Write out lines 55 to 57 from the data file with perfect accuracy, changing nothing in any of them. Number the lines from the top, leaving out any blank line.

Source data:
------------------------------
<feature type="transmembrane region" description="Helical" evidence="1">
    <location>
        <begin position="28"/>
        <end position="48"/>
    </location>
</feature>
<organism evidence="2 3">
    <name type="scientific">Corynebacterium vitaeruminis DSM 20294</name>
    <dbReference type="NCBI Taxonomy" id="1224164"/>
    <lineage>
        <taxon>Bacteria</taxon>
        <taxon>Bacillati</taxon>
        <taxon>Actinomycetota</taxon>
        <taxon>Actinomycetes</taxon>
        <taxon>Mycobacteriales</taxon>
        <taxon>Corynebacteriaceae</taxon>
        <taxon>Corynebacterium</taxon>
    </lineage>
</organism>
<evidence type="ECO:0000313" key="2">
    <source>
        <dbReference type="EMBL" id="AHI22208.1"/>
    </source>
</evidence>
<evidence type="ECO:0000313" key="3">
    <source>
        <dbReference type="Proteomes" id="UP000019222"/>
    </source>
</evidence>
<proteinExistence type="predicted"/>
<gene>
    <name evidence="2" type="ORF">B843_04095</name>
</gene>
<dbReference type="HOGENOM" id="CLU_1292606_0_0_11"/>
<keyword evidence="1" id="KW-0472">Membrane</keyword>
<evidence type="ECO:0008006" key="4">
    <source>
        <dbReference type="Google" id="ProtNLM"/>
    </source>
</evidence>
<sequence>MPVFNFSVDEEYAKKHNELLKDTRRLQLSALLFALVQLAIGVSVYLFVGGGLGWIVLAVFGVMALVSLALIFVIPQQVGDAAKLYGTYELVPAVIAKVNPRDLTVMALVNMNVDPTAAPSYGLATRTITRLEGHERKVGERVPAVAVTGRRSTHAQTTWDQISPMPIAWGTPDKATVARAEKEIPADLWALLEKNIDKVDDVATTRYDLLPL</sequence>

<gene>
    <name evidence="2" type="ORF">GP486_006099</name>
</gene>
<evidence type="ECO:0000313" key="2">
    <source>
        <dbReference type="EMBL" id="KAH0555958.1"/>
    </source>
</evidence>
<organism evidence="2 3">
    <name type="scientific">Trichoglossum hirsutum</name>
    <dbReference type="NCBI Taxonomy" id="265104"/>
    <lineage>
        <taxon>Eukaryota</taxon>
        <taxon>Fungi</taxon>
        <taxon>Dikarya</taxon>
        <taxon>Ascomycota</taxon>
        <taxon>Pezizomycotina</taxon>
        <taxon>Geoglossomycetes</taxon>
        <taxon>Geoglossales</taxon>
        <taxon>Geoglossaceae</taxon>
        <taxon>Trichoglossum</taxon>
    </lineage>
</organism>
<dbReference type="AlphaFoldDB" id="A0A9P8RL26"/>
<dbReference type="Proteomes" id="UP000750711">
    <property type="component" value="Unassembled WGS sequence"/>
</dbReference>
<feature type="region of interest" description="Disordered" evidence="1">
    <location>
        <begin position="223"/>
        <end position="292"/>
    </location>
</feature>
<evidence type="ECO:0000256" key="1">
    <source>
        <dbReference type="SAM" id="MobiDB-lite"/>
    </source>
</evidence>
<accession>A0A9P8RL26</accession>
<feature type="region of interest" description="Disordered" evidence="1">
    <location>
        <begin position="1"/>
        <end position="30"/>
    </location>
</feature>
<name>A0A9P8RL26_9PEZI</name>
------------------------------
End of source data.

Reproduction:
        <taxon>Fungi</taxon>
        <taxon>Dikarya</taxon>
        <taxon>Ascomycota</taxon>